Laura Dean Bennett
She’s been of inestimable value to her family and her community – in her work, her clubs and on the Pocahontas County Opera House Board.
Almost everyone around Pocahontas County knows Oreana “Rene” White.
You know the old adage, “if you need something done, ask a busy person.”
That sums up this lady.
Rene grew up on Douthards Creek on her great-grandmother’s farm.
“My Grandma, Levia Alderman Ryder, was a lady of the old school,” Rene said.
“She was very old fashioned and very strict.
“But I had a good childhood – I certainly enjoyed growing up on the farm.
“We walked everywhere. We had no other transportation.
“I helped out doing whatever needed doing.
“We gathered greens and sheared sheep in the spring. We had a big garden every year and, of course, I helped plant the garden, and I pulled a lot of weeds.
“I remember picking huckleberries on Brushy Mountain in August every year.
“Grandma sewed and made all our clothes out of feed sacks and home-spun wool yarn.
“She spun the wool from our sheep to make warm winter socks.
“When I was young, I didn’t much care for those wool socks, but there are times nowadays when I could really use a pair of socks that warm,” Rene said, with a chuckle.
Rene went to Minnehaha Grade School, which was located near the boys’ camp, then had one year at the Huntersville School before attending Marlinton Junior High and graduating from Marlinton High School in 1956.
She’s known as an accomplished seamstress and quilter and credits her high school Home Economics class with teaching her how to sew.
When Rene was growing up on Douthards Creek she said she would have liked to join 4-H. Back then there were many 4-H clubs in the county – more than there are today – but “it was too far to walk to the 4-H meetings,” she explains.
But she got her chance to experience 4-H up close and personal as the leader of Minnehaha Braves 4-H Club for many years.
In 1971, the Minnehaha 4-H club found itself in need of a leader. Then county extension agent Bob Keller asked her to take it over.
Rene, in her typical self-effacing way, said she had no experience with 4-H and didn’t think she could do it.
“But Bob said, ‘Sure you can!’ So I took it over, and it worked out just fine,” she said.
She was their leader for more than 35 years, until her replacement, Jamie Friel took over for her.
“I love 4-H,” Rene said.
“I think the best thing about 4-H is that it teaches important life lessons.
“The kids learn by doing their projects. They gain self-confidence and get experience with public speaking by doing demonstrations and presentations.
“They get a chance to win blue ribbons at the county and state fairs, and they enjoy fellowship with other 4-Hers and have a chance to make lifelong friends at 4-H camp.”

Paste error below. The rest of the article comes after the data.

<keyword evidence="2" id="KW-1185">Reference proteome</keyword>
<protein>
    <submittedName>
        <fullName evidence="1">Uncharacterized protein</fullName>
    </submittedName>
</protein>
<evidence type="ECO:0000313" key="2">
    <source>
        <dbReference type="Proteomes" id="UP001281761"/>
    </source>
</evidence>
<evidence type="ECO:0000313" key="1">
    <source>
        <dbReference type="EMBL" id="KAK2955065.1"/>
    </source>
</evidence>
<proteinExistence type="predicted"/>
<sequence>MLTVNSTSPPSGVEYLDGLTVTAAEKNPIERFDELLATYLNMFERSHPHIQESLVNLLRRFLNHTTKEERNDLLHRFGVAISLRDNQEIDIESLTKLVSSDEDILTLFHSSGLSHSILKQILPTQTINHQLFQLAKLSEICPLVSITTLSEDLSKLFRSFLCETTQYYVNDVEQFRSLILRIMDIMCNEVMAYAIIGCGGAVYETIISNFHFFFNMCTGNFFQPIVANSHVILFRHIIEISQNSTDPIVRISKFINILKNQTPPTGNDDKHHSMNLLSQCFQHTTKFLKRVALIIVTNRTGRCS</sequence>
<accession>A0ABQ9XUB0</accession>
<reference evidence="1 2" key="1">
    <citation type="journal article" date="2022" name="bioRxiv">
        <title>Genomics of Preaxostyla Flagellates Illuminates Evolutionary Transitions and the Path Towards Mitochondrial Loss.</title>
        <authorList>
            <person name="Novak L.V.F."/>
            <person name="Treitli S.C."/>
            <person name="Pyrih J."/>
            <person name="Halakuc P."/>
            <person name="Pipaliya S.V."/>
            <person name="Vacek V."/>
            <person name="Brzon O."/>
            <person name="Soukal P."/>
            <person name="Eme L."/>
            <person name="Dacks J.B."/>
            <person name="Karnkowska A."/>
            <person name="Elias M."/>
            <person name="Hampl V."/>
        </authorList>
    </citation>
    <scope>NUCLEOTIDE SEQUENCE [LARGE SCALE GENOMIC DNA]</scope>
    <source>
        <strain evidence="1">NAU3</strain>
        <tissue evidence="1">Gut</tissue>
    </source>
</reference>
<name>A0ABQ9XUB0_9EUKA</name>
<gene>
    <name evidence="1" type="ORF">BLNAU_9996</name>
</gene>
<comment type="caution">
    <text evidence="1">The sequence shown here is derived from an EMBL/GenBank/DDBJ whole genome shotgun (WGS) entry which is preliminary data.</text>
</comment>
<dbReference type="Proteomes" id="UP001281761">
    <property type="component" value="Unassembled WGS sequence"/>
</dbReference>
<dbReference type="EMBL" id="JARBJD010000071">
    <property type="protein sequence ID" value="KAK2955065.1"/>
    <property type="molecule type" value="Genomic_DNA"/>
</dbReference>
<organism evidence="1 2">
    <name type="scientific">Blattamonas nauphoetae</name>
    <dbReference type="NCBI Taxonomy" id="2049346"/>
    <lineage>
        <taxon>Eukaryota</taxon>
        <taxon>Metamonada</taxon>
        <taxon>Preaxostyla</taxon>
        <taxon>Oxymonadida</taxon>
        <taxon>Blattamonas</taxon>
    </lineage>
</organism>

“During one of the last years as leader, I had Amelia Rose – a child of one of my former 4-Hers – Cara Rose – in the club.
“I don’t know how many youngsters I worked with altogether.
“The Minnehaha club was small compared to the other clubs in the county. There were usually ten or twelve kids in the club each year, so over the years, there were lots of them.”
It may have been a small club, but it did big things.
During the 1970s and 1980s, Rene and her Minnehaha Braves were very active in the community.
“I remember we had a lot of fun making floats for the Pioneer Days parades and the Christmas parades,” she recalled.
“One year we did a Little Drummer Boy float, and it was one of our best.
“Nancy Jo Mullens played the little drummer boy, and we had shepherds and the songs playing. It was so nice.
“My favorite float was the one we made for Pioneer Days one year. We honored the very first West Virginia 4-H club – the “Corn Club” of Monroe County. Incidentally, that club was originally for boys only.
“We covered the wagon in dirt and planted living corn plants all over it. The kids riding on the float were dressed in overalls and were carrying hoes and garden tools like they were working in the corn field.
“One year we did a shotgun wedding float, and one time we recreated an old schoolroom, complete with actual old-timey school desks, the schoolmarm and a dunce stool.
“It was always fun. The kids had fun, and we learned a lot.”
“Every year at Christmas we did a Christmas play or program at the Minnehaha Methodist Church.
“My favorite was Mr. Brooks Goes to Bethlehem in which Phillip Brooks (the author of the popular Christmas hymn) visits Bethlehem and writes the song while he is there.”
In 1959, after Rene married deputy sheriff Max White, her mother-in-law, Edna White, invited her to join the Minnehaha Farm Women’s Club.
These were the clubs sponsored by the West Virginia University Extension Service which then became known as the Homemakers Club and are now known as CEOS (the West Virginia Community Educational Outreach Service).
The “Farm Women” met in each other’s homes, and sometimes at the Minnehaha school house.
The Minnehaha CEOS still meets in member’s homes today. It’s one of the things that many members say makes it so special.
Rene’s been a faithful member of the club for 59 years now.
“We were mostly farm women,” she said. “Most did not work outside the home.
“I was newly married, and I learned a lot from being in the club.
“I got to go to Jackson’s Mill for meetings, and I really appreciated the fellowship with my friends in the club. And I still do.
“The CEOS clubs back then were really active. There were more of them in the county and there were more members in the clubs.
“When we had our fall banquets in the Methodist church in Marlinton, the whole basement would be packed full of Homemakers.
“At our monthly meetings, we had fellowship, fun and refreshments – usually a pie or a cake, and some mints and nuts would be set out.
“It was Ellie Howsare who first started serving meals, and I guess it caught on pretty well, because these days, when the Minnehaha CEOS club meets, the hostess always has a little feast of good food for us to enjoy.”